Others

It wasn't just Josephus, his angel Stephen in Acts chapter 6 gets his lines from the book of Joshua, which would be an easily available source if he also had Josephus. It is amazing that the council did not need to take the matter up with Herod and Pilate for someone quoting scripture, but just take him outside and stone him to death.

And what about that fish story that he shares with John? Why does John come up with the odd number of 153 fish? Because it comes from The Life of Pythagoras., which tells the story, and coincides with a common ratio made famous by Archimedes, which is 153/265, a simple way to demonstrate the square root of 3.

These things are evidence of what Luke had as reference when writing his Gospel along with Acts. He also had some version of Mark, possibly Deutero-Mark or even Marcion's Apostolion, and either something postulated as Q, and maybe Matthew (it can be argued that Q is not needed as well).

These things are at the heart of the synoptic problem; who wroite what, when, in what order, and with what sources? It isn't a purely secular argument, although the implications can be embarrassing.

It isn't a bad thing if Luke borrowed some history. One side issue though is if he wrote late, and borrowed not from Josephus, but from Hegisippus, who is probably a Eusebian invention based on the Greek name for Josephus and not the Latin. But that is a whole different issue.
again, this is the first time i have heard anything of the sort.. i wouldnt want to speak out of ignorance so i will do some looking and get back with you.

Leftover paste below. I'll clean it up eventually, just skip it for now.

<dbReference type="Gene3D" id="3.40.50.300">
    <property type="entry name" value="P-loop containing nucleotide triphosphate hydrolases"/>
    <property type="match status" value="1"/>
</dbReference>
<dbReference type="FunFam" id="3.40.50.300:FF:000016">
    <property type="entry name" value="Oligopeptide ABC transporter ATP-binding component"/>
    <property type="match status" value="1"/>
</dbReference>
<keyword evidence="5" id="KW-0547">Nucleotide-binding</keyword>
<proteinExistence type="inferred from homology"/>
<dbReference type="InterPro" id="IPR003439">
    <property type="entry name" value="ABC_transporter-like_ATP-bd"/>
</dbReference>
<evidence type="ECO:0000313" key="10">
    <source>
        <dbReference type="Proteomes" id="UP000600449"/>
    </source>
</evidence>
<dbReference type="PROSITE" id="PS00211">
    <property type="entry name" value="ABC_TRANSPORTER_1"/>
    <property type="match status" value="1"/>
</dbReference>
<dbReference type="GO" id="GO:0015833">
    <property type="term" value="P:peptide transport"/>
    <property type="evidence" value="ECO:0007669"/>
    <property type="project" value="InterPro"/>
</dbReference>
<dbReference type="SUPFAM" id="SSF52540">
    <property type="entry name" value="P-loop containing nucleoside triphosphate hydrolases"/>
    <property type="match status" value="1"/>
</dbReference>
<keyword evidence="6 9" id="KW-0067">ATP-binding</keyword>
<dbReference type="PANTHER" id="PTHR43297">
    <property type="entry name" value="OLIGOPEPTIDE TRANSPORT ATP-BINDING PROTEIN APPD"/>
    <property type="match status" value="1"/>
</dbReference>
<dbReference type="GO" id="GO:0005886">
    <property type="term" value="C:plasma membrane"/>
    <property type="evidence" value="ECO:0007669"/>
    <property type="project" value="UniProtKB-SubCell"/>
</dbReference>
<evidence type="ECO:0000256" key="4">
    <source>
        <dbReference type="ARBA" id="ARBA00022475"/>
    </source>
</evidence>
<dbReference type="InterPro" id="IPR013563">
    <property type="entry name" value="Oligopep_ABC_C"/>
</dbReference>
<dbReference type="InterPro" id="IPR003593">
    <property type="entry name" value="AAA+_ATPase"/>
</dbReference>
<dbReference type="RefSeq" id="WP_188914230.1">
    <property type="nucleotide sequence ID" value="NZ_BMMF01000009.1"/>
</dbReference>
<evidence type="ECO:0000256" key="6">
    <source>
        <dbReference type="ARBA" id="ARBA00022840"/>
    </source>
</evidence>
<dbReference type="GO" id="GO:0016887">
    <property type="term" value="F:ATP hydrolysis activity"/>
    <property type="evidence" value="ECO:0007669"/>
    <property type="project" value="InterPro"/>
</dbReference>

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post #12 of 14 (permalink) Old 02-21-2008, 07:44 PM
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Don't take my word for it, I can look back and see some errors on my part but I'll leave them in. One thing I should probably change is to admit that borrowing "heavily" might be an overstatement. But what the hell.

The synoptic problem and all its arguments become circular very easily. For instance, if we have agreements between Josephus and Luke, which one of those was the original source for the other? And who is to say they didn't share another source we don't know about? In fact, one idea is that Tacitus figures into the mix as well.
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post #13 of 14 (permalink) Old 02-21-2008, 08:04 PM
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Quote:
Originally Posted by Casper
Don't take my word for it, I can look back and see some errors on my part but I'll leave them in. One thing I should probably change is to admit that borrowing "heavily" might be an overstatement. But what the hell.

The synoptic problem and all its arguments become circular very easily. For instance, if we have agreements between Josephus and Luke, which one of those was the original source for the other? And who is to say they didn't share another source we don't know about? In fact, one idea is that Tacitus figures into the mix as well.
well the barrowing of luke from josephus would be minimul, perhaps he used some of jospehus writings for a historic account because josephus was a historian... maybe luke had never been to the city, and wasnt quite sure how long of a journey it was and used the other writings or witnesses available to him at the time as a referrence... but that doesnt take away the accuracy of the historical account of Jesus and the gospel in which he writes of.
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post #14 of 14 (permalink) Old 02-21-2008, 08:15 PM
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I can dispute any accuracy you may see but I don't think this is a good thread for it.

But I went and found carrier's analysis of the similarities for you:

http://www.infidels.org/library/mode...djosephus.html

I've also read Mason's rebuttal, and while I find it lacking it isn't necessarily full of holes. I recommend them both.